How to Classify Your Medical Device for FDA Approval
Companies looking to market and sell medical devices in the United States must obtain approval from the U.S. Food and Drug Administration (FDA). The first step to obtaining approval is classifying your medical device. This is a critical step, as it determines the type of premarket submissions and applications that will be required for FDA approval. It also helps you further define your regulatory requirements throughout the product lifecycle and set realistic commercialization milestones.
Most medical device manufacturers would agree that the classification process can be a daunting task. Where do you start and how do you know that your device is assigned the proper classification? Misclassification of devices can be a costly mistake due to the investment in unnecessary time and documentation, not to mention money. Here, we review the medical device classifications that are established by the FDA and provide the key steps to ensure your medical device is classified correctly.
FDA Medical Device Classification Criteria
- Intended use describes the general purpose or function of the medical device
- Indications for use describe the disease or condition the medical device will diagnose, treat, prevent, or cure. They also describe the target patient population.
Different regulatory controls (i.e., General, Special, or Premarket Approval) are assigned to each classification to provide reasonable assurance of the safety and effectiveness of the device. The amount of regulatory control increases as the device progresses from Class I to Class III.
- General controls apply to Class I, II, and III medical devices unless exempted by regulations. These controls include:
- Registration of device manufacturers (e.g., 510(k) premarket notification and device listing)
- Adulterated devices (not proper for use)
- Misbranded devices (provide false or misleading labeling)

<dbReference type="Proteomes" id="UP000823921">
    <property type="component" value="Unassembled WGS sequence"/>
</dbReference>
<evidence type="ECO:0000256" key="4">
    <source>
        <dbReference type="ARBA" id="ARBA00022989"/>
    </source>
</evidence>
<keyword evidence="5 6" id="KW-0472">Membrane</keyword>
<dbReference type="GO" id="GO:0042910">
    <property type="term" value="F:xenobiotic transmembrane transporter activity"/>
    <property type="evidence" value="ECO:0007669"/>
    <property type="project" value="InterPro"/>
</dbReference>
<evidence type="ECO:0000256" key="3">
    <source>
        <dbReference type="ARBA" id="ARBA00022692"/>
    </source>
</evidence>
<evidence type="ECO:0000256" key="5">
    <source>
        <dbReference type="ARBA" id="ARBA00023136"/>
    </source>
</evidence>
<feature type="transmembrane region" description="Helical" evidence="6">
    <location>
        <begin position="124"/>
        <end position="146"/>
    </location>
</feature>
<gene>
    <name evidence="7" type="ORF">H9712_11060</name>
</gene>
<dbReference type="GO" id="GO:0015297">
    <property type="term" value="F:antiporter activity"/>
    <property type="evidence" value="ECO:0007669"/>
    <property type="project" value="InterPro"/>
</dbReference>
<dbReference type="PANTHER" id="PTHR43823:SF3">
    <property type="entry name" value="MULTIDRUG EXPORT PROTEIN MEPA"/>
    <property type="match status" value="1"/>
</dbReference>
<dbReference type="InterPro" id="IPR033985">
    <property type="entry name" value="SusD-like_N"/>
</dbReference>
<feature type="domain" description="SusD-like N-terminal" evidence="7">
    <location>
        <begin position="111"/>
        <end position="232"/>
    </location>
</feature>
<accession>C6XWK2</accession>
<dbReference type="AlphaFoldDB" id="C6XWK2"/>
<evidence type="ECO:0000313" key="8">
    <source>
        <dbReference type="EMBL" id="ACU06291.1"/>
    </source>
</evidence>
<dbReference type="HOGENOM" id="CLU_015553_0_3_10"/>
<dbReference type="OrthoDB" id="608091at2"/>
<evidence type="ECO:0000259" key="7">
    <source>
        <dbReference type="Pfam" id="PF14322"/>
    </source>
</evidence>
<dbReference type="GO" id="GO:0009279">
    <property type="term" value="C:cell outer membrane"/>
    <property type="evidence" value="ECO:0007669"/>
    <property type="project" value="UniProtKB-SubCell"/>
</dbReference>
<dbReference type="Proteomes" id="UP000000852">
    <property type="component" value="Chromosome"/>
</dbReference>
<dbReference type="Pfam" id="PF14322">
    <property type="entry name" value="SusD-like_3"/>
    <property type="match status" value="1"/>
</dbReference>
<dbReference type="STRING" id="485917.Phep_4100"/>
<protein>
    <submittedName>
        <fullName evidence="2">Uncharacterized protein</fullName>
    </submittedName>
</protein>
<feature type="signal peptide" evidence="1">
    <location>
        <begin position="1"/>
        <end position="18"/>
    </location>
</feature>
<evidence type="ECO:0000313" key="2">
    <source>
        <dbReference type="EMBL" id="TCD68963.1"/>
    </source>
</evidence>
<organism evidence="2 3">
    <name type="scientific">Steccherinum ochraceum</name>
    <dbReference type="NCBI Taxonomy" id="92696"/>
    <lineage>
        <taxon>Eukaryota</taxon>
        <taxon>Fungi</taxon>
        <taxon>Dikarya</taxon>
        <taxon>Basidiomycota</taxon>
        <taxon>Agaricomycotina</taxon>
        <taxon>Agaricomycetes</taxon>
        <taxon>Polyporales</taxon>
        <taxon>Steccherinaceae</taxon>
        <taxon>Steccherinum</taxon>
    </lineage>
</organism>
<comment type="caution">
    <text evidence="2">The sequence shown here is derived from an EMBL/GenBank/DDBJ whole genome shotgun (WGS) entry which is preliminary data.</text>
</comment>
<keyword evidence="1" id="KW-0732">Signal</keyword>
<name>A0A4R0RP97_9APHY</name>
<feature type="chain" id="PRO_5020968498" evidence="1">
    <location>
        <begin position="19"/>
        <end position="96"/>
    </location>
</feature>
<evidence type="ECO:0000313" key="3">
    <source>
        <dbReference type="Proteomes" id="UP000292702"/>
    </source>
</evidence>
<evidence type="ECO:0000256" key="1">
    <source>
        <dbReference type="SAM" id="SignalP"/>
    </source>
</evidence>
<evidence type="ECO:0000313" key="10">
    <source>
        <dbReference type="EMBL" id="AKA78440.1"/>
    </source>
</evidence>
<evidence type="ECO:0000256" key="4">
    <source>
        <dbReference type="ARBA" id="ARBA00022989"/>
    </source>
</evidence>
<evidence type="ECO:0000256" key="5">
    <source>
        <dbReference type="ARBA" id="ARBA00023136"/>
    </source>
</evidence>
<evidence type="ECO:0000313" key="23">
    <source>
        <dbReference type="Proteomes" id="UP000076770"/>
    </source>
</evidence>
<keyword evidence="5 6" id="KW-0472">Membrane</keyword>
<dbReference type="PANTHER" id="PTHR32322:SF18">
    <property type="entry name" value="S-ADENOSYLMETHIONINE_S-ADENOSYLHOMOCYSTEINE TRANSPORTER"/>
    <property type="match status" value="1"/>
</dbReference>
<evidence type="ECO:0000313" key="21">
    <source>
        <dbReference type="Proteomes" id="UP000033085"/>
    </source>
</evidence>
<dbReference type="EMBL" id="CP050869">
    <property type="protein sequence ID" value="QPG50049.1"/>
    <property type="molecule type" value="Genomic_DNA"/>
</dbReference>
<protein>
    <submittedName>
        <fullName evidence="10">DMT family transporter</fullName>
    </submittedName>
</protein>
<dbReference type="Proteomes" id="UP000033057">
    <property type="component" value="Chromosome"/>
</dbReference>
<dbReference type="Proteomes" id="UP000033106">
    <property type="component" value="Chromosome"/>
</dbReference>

- Banned devices
- Notifications and other remedies (i.e., notification, replacement, refund, reimbursement, or mandatory recall)
- Records and reporting on devices (i.e., adverse event, device tracking, unique device identification system, or reports of removals and corrections)
- General provisions respecting control of devices intended for human use (i.e., custom device, restricted device, good manufacturing practices (GMPs), devices for investigational use, devices considered as new drugs, or humanitarian devices)
- Special controls apply to Class II devices. They are usually device-specific and include:
- Performance standards (e.g., design characteristics or specifications)
- Premarket data requirements
- Postmarket surveillance
- Patient registries
- Special labeling requirements
- Guidance documents
- Premarket Approval (PMA) is required for Class III devices. As part of the PMA application, extensive scientific evidence in the form of laboratory and clinical trial data must be submitted to the FDA to prove the safety and effectiveness of the device.
If you are planning to introduce a new device to the U.S. market that does not require PMA, you will most likely need to submit a 510(k) premarket notification to obtain FDA clearance. The 510(k) is a faster and less expensive submission route that can be used if your device is substantially equivalent to a device that Is already cleared by the FDA. A 510(k) submission should include detailed technical, safety, and performance information about your medical device.